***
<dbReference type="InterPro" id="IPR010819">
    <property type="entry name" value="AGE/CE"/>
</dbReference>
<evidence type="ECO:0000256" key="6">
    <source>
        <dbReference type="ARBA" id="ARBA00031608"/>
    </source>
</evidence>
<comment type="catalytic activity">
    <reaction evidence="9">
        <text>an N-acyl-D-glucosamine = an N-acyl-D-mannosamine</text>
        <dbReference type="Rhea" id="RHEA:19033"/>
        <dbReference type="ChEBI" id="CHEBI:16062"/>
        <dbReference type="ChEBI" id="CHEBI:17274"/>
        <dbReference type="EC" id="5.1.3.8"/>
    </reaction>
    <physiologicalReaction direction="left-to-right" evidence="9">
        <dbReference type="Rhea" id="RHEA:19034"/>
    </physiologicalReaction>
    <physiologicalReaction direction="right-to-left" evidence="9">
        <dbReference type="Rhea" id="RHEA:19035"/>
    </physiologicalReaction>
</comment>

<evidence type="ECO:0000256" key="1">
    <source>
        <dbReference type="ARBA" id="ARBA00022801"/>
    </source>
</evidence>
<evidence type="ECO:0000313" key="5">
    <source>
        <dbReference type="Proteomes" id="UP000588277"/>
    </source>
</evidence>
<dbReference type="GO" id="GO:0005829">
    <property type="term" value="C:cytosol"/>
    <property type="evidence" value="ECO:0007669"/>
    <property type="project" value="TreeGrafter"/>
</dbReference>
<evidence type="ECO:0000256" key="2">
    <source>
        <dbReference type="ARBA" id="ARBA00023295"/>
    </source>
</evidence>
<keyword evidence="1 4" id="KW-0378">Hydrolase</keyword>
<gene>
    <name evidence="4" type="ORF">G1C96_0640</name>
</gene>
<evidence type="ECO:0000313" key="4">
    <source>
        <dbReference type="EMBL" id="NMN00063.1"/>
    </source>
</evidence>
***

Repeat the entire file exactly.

<dbReference type="InterPro" id="IPR010819">
    <property type="entry name" value="AGE/CE"/>
</dbReference>
<evidence type="ECO:0000256" key="6">
    <source>
        <dbReference type="ARBA" id="ARBA00031608"/>
    </source>
</evidence>
<comment type="catalytic activity">
    <reaction evidence="9">
        <text>an N-acyl-D-glucosamine = an N-acyl-D-mannosamine</text>
        <dbReference type="Rhea" id="RHEA:19033"/>
        <dbReference type="ChEBI" id="CHEBI:16062"/>
        <dbReference type="ChEBI" id="CHEBI:17274"/>
        <dbReference type="EC" id="5.1.3.8"/>
    </reaction>
    <physiologicalReaction direction="left-to-right" evidence="9">
        <dbReference type="Rhea" id="RHEA:19034"/>
    </physiologicalReaction>
    <physiologicalReaction direction="right-to-left" evidence="9">
        <dbReference type="Rhea" id="RHEA:19035"/>
    </physiologicalReaction>
</comment>

<evidence type="ECO:0000256" key="1">
    <source>
        <dbReference type="ARBA" id="ARBA00022801"/>
    </source>
</evidence>
<evidence type="ECO:0000313" key="5">
    <source>
        <dbReference type="Proteomes" id="UP000588277"/>
    </source>
</evidence>
<dbReference type="GO" id="GO:0005829">
    <property type="term" value="C:cytosol"/>
    <property type="evidence" value="ECO:0007669"/>
    <property type="project" value="TreeGrafter"/>
</dbReference>
<evidence type="ECO:0000256" key="2">
    <source>
        <dbReference type="ARBA" id="ARBA00023295"/>
    </source>
</evidence>
<keyword evidence="1 4" id="KW-0378">Hydrolase</keyword>
<gene>
    <name evidence="4" type="ORF">G1C96_0640</name>
</gene>
<evidence type="ECO:0000313" key="4">
    <source>
        <dbReference type="EMBL" id="NMN00063.1"/>
    </source>
</evidence>